Oregon Drunk Driving Targeted by School Program

An innovative program at a high school in Yamhill recently brought together students and local safety officials to demonstrate the dangers of Oregon drunk driving, according to an account in the Yamhill Valley News-Register.

The program, known as SKID (Stopping Kids Intoxicated Driving) was developed in 1998 by the Sheriff’s Office in Washington County, west of Portland. It encourages students to work with local police and fire officials, the sheriff’s office, state police and a local funeral home to demonstrate Oregon drunk driving car crash scenarios that are, in the paper’s words, “highly realistic but not real.”
The demonstration described by the newspaper was designed to simulate the effects of drunk driving and drug use in the imagined aftermath of prom night. In addition to the students assigned to simulate impaired driving, others were texting in the car, some of them riding without wearing seat belts. Those details were designed to emphasize to teens the importance not just of not driving while impaired, but also of not choosing to ride along with an impaired driver.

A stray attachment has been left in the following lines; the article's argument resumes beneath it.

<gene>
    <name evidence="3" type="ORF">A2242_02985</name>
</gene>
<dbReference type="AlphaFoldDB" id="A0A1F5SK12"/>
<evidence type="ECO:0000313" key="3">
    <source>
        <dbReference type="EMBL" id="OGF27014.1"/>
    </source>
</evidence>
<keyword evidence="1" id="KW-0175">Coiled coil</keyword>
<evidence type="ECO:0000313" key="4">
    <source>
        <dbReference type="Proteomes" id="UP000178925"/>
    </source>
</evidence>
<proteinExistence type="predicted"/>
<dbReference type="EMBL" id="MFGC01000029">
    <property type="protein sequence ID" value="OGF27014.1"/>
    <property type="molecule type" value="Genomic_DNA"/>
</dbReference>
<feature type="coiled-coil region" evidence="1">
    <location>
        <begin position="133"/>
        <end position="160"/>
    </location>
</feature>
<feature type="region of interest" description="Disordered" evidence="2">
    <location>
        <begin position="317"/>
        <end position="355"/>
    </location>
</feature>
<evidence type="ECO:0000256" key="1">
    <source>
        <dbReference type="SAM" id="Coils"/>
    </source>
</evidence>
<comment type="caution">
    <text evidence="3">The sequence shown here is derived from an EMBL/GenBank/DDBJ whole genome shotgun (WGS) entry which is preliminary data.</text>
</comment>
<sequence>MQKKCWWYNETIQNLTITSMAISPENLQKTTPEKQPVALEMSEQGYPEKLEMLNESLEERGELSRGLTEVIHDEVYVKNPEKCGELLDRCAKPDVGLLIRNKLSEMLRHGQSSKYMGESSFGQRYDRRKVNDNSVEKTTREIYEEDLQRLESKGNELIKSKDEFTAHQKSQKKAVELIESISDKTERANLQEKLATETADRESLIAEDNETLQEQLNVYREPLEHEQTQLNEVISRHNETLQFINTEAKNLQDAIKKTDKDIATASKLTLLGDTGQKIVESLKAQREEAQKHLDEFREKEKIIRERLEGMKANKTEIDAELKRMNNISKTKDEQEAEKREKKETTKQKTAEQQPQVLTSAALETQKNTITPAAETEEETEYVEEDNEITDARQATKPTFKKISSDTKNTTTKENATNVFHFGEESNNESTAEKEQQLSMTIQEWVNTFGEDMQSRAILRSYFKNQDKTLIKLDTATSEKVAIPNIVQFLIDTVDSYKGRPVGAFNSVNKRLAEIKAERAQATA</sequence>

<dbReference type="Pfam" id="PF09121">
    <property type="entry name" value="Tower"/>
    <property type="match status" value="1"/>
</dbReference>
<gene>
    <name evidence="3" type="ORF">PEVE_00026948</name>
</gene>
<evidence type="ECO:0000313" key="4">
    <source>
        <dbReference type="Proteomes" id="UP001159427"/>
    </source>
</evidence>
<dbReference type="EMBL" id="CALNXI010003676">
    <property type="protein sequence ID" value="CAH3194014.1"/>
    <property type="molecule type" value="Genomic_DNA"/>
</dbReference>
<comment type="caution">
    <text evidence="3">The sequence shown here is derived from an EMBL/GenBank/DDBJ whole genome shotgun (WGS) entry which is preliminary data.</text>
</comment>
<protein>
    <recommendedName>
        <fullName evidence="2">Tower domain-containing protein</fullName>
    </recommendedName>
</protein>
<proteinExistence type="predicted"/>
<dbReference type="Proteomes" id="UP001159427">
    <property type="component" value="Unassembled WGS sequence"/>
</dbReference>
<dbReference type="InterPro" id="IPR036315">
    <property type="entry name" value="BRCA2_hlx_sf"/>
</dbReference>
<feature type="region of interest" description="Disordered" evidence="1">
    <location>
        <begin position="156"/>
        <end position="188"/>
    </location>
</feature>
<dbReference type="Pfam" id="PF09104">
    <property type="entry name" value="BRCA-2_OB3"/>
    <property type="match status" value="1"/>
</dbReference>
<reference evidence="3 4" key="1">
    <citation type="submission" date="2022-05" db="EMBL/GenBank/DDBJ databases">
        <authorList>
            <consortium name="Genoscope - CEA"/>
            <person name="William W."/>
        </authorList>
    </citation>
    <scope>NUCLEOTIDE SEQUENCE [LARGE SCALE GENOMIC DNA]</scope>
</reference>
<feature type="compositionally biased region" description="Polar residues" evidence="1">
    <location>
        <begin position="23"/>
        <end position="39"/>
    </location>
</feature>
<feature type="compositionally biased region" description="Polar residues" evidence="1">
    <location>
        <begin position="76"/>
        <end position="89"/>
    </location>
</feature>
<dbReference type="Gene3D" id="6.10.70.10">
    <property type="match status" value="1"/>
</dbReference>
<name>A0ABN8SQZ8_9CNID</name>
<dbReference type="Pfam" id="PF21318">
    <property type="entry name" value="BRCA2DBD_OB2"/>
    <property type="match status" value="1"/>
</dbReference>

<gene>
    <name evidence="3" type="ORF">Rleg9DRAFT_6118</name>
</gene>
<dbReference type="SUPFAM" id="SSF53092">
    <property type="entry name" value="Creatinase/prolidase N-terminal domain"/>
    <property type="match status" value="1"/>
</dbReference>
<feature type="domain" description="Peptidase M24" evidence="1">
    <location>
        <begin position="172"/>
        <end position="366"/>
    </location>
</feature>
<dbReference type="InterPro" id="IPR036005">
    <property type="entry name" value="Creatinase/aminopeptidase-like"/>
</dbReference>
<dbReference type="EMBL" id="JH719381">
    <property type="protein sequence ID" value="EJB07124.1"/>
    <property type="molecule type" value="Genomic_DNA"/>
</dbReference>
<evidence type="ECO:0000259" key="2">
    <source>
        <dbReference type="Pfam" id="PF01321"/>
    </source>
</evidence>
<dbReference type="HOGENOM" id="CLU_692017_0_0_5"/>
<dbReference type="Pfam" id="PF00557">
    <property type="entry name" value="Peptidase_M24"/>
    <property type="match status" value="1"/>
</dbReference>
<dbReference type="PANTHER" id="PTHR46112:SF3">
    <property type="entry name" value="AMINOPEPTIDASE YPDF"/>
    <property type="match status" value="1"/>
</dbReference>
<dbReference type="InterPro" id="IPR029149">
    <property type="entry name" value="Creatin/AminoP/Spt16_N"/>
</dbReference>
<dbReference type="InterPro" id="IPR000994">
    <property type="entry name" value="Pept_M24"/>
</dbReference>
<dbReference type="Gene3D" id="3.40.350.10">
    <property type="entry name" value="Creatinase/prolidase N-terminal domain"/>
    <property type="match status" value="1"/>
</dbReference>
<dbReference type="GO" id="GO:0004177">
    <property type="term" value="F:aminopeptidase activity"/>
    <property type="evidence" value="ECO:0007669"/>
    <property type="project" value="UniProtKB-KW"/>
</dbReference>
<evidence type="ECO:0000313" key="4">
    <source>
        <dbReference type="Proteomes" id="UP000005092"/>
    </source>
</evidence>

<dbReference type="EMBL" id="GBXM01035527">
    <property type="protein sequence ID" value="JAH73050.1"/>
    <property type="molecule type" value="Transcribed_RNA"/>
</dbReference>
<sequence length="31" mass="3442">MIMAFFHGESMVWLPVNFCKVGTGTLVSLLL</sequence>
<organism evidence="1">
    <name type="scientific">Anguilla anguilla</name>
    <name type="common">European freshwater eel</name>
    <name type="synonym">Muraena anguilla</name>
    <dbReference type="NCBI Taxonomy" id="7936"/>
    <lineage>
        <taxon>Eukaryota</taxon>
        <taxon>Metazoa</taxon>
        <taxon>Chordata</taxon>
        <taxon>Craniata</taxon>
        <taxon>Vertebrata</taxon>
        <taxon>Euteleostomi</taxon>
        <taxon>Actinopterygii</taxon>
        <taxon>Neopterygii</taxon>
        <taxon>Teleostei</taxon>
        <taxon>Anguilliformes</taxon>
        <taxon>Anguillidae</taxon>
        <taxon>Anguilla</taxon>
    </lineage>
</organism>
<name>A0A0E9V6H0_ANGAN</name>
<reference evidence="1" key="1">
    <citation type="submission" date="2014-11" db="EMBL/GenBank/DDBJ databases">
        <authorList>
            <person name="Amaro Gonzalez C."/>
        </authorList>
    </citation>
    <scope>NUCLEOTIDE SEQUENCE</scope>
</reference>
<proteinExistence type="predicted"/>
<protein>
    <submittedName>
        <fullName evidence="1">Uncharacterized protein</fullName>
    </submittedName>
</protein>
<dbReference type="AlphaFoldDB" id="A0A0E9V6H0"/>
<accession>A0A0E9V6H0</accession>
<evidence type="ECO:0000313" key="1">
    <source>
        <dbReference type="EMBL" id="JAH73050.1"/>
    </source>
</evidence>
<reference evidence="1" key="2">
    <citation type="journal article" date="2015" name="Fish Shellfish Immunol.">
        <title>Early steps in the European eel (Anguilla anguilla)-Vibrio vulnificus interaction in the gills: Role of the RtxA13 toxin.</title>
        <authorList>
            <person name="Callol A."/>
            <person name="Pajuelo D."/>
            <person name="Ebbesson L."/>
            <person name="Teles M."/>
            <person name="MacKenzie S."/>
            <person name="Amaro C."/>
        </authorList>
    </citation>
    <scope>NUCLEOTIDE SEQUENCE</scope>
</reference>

The paper reports that “all of the emergency services personnel volunteered their time to make the program possible. They would rather teach teens to make the right choices, State Police Trooper Bridget Taylor explained, than to investigate the aftermath.” Some of the student actors’ families were also present – an experience they described as disconcerting granted the realistic post-accident carnage utilizing large amounts of fake blood and real emergency vehicles.

Programs like this play an important role in cutting down on Oregon drunk driving. Our state’s dram shop laws, designed to hold those who sell or serve alcohol responsible for their actions, can only go so far. Any Portland drunk driving attorney would agree with the emergency personnel quoted above that it is far better to convince teens and young adults that drinking and driving do not mix in the first place than to be forced to deal with its tragic consequences later, via the legal system.

Yamhill Valley News-Register: Mock crash raises awareness